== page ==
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Statement of We The People - Baltimore County on Master Plan 2030 Passage and Introduction of "Compromise" Bill

Last night, certain County Councilmembers cut out the legs from Master Plan 2030, while defeating the County Executive's companion bill to implement the Plan and address our crisis. While Councilmembers may be taking a victory lap, they shot themselves in the foot.

 

The crisis remains. It is systemic and it is real.

 

  1. Working families cannot afford homes - these are our teachers, nurses and first responders.

  2. We have a major glut of underperforming, low-quality commercial areas.

  3. We lack high-quality, attractive mixed-use communities that other jurisdictions have and our residents want.  

As a result, we are not attracting new investment or working families; we are losing them. For the first time since the 1920s census, Baltimore County registered a population loss during this most recent census.  This hurts our tax base, our workforce and our school performance, in the same way that it has hurt the City for decades.

 

Last night, we witnessed a retrenchment, and preservation of business as usual.  The Council passed Master Plan 2030, but not before cutting out the most important part of the plan -- the "Nodes."  The Nodes are those areas of the County that professional planners and the Planning Board all carefully selected as being ready for revitalization and reinvestment.  Nevertheless, the Council used something called "councilmanic courtesy" to allow multiple Councilmembers to strip Nodes from their individual districts. 

 

Councilmember Crandell went so far as to essentially remove his district from the Master Plan, without other Councilmembers objecting. And then he voted against the Master Plan anyway. While this may have spited County planners, this was harmful to his district.

 

Why is this all so important?  Because we must find a way to plan for growth and development for the long-term as One County, not as a series of fiefdoms run by individual councilmembers.  And because the Master Plan is not enforceable as a matter of law.  It is still just an aspirational document that requires legislation like Bill 3-24 to implement it, as Bill 3-24 would have tied future land use decisions to the Nodes themselves.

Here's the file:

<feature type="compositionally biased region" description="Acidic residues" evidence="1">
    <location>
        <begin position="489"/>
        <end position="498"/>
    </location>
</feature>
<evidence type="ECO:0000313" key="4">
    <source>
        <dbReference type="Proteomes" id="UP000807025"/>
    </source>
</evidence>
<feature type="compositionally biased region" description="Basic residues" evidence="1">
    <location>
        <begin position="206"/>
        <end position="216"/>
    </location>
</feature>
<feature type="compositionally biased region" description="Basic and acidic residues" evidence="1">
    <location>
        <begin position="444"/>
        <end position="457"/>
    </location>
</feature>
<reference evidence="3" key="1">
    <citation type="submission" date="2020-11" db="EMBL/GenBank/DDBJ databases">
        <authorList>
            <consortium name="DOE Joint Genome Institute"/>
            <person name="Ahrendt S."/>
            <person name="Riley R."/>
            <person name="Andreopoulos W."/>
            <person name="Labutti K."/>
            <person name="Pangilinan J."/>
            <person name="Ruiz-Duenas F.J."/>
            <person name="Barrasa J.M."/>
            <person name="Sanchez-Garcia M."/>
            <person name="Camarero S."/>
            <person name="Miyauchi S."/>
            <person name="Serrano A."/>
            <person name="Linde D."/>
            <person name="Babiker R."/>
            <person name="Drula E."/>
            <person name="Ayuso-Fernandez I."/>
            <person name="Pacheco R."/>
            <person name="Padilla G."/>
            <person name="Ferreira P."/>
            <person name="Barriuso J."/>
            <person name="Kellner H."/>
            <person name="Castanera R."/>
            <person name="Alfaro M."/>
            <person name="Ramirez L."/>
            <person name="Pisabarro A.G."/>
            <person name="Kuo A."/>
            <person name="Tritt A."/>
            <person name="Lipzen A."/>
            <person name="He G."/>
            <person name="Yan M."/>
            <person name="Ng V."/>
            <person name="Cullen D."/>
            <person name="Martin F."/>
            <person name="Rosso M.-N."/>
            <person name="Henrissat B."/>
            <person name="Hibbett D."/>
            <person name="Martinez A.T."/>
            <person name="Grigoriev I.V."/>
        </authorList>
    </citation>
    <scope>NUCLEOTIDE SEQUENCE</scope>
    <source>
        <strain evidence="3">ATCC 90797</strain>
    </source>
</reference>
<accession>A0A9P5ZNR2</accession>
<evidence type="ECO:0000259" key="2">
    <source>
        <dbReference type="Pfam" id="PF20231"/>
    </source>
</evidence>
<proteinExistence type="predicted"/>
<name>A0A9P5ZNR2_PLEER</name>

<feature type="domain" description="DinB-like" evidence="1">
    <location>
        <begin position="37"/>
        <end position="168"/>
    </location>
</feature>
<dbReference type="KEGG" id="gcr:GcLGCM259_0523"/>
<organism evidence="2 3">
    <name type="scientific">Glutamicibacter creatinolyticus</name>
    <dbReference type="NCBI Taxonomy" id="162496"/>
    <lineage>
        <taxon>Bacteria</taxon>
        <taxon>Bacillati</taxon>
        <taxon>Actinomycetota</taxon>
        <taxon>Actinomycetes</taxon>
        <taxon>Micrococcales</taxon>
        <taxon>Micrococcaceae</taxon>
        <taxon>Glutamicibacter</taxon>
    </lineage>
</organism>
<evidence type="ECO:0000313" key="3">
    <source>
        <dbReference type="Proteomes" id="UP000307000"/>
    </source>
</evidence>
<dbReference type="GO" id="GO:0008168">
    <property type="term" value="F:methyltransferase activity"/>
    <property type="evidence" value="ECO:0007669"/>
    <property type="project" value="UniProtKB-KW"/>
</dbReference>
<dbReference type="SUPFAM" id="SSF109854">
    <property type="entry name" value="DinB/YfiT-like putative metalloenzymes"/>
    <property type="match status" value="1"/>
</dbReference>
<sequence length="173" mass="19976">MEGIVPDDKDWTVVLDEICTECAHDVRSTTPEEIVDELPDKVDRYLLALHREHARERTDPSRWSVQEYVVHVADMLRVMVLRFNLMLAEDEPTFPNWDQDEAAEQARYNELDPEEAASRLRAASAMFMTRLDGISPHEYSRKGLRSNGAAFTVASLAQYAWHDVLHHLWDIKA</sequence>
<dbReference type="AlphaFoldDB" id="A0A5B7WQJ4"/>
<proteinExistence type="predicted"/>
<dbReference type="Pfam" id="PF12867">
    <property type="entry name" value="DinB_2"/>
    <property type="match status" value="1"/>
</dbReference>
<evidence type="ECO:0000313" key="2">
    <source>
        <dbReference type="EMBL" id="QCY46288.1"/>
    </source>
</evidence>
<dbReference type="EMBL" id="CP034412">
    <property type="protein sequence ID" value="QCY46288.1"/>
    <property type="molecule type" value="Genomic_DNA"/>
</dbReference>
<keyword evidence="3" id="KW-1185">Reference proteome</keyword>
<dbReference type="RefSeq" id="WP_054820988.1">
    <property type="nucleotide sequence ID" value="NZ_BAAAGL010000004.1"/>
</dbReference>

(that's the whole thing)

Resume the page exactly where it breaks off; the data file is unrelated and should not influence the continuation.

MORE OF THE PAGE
Unfortunately, it does not appear that the "compromise" bill can fill the gap.  First, the compromise bill is allegedly going to be tied to the Nodes as well, but many of these are gone.  Second, the bill would simply create a new overlay district that may (or may not) be used by the Council at some undetermined point in the future.  It does not actually apply this overlay to any area of our County, leaving that to Councilmembers and their courtesies going forward.


Ultimately, notwithstanding real concerns with the rollout, we are grateful that the County Executive and his team proposed a progressive and forward-thinking Master Plan, and that they tried to make it meaningful by proposing implementing legislation. These are good building blocks for future administrations.

 

But, for now, the fight continues.  We should be a County where working families can live and thrive, and grow our tax base.  We cannot let the fear of change keep us stuck in our ways, where land use discussions are held behind closed doors, residents are surprised by developments and bad projects get built, all without addressing the crisis before us.

 

The Council must be held accountable for coming up with a real solution to our crisis. We need better than business as usual.  Our future depends on it.

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